I cannot resist pointing out a couple of things about the letter quoted above. First, a theme I've commented on before, one of respect for institutions. Fundies ranting about how scientists are Bad People™ doing Bad Things™ are living in violation of 1 Peter 2:13 (this attitude figures prominently in the atrocious "theological" position on somatic-cell nuclear transfer). Second, the ironic phrase "the gods of evolutionism: time, chance, and survival" -- ironic in light of Ecclesiastes 9:11, not to mention the Parable of the Sower. Well, I guess some parts of the Bible have always been more popular than other parts. Or just easier to remember.
This is relevant because of the identity of the letter's author. I thought I'd seen the name "David L. Bump" somewhere before, and I have; his personal website mentions that he's had several letters published in Science News. On it, he self-identifies as "a Fundamentalist Christian, a dreamer, and a Furry." Now, I suppose he gets some points for putting all that info right out there in front of God and everybody (I've written before that most people could look a bit strange on the basis of a Google search), and we can certainly be entertained by this particular overlap of sets, but ... dear Lord. If you don't already know what a Furry is, you wouldn't believe me if I told you. And then you'd wish I hadn't.
There is much more I could say here, but it would be, not to put too fine a point on it, frankly un-Christian, and I do try to avoid that.
(I found out what a Furry is by reading Something Awful. Language warning, big-time.)
Getting isotopes a challenge is the laconic headline of an article by John Dudley Miller in The Scientist. Some airlines, and many seaports, now refuse to accept medical isotopes, whose shipment can be extraordinarily time-critical due to short half-lives. This isn't about "dirty bombs" -- the creeping denial began well before 9/11/2001. The IAEA news release seems to place most of the blame on airlines, but Miller's story points to an unpleasant synergism involving the IAEA:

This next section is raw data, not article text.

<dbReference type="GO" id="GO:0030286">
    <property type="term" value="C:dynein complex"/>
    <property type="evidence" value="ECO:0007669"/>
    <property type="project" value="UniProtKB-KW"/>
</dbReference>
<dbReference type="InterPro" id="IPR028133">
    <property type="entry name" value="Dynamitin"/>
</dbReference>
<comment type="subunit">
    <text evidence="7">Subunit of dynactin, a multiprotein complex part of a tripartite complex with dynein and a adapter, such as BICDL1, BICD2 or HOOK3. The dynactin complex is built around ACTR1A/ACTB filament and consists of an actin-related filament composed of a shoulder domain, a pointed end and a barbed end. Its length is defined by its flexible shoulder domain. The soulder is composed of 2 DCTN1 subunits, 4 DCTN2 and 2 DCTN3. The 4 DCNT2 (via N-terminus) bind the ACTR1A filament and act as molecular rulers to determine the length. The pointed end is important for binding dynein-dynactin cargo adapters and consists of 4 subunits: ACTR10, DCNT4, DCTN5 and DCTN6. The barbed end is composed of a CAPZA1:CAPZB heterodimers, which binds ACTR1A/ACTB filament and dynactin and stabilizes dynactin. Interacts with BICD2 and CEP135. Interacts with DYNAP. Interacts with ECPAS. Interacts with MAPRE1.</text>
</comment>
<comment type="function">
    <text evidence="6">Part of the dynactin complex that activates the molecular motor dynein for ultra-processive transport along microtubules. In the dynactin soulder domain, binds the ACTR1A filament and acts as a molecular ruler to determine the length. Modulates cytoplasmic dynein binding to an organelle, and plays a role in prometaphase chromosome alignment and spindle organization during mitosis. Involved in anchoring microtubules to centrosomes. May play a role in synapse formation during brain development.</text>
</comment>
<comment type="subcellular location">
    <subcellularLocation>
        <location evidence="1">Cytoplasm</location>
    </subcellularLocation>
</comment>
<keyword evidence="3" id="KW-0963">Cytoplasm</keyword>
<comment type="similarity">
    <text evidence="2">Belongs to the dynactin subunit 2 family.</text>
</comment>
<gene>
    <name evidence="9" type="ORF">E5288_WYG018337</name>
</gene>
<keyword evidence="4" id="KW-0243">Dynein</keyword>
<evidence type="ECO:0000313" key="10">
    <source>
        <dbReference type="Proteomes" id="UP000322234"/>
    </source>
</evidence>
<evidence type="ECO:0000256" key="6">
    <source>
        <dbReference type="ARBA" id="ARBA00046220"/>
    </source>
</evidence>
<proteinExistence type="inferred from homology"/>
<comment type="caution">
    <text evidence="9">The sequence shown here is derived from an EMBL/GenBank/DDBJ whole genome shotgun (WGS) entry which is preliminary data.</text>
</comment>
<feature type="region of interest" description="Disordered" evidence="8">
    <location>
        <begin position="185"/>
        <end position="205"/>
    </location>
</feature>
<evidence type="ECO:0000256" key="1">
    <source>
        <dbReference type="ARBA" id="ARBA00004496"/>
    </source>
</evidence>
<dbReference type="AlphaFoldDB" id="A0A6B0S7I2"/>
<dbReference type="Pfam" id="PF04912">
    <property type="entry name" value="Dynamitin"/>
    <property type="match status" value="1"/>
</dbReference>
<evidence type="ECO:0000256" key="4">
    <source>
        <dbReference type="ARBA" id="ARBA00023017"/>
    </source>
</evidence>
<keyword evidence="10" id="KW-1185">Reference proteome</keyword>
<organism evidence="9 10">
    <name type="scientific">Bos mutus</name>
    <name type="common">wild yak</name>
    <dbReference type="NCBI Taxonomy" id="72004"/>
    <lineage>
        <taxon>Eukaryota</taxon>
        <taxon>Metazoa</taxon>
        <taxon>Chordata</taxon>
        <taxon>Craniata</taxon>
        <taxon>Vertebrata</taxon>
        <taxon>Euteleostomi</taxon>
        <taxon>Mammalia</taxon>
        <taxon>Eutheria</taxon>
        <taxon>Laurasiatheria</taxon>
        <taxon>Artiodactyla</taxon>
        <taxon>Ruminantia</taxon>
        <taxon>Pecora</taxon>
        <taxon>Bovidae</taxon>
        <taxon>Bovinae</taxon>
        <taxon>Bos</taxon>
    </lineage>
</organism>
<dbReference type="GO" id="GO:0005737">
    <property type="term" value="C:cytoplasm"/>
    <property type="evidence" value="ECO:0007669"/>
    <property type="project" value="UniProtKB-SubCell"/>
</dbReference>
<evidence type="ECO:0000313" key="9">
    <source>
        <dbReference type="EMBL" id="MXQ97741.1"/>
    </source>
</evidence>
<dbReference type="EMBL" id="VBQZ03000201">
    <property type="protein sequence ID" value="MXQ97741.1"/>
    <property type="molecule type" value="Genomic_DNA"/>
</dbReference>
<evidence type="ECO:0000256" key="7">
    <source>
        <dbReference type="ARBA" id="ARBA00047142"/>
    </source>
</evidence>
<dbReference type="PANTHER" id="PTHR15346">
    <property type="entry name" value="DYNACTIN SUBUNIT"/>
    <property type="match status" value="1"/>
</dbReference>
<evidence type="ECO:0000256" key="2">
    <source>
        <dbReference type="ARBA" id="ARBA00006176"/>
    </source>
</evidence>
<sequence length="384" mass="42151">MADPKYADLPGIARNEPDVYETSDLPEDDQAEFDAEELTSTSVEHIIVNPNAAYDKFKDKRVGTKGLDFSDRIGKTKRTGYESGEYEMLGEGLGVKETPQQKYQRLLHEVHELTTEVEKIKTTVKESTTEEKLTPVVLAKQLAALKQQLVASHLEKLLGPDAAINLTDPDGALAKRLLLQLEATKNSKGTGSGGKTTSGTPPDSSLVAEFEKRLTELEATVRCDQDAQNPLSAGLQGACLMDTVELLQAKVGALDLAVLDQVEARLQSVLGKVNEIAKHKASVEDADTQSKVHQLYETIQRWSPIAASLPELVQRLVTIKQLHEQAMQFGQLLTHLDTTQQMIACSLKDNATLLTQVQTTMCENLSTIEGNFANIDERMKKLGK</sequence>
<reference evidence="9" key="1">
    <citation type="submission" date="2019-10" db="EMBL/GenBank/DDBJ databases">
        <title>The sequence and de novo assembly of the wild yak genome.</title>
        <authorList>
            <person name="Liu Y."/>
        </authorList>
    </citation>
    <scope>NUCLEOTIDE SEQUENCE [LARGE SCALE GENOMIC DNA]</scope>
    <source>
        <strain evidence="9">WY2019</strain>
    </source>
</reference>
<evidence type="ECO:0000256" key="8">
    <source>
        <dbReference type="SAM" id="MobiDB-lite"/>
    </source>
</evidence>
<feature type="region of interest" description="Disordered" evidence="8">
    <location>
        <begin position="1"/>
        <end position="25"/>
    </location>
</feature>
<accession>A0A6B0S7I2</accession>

[David] McInnes [of the Canadian radioisotope manufacturer MDS Nordion, and a member of the international IAEA committee] and [David] Rogers [spokesman for the British firm Reviss, which manufactures radioactive materials used to sterilize medical supplies] believe the regulations are increasingly burdensome. "But I think part of the blame for carriers walking away from [shipping radioactive materials] must lie with the IAEA itself, in the ramping up of requirements," Rogers said. "It sends a message." For example, Rogers said that the IAEA has reclassified most tantalum ore—a rare element used in electronics circuits—from non-radioactive to radioactive, causing increasing numbers of shippers to refuse its transport.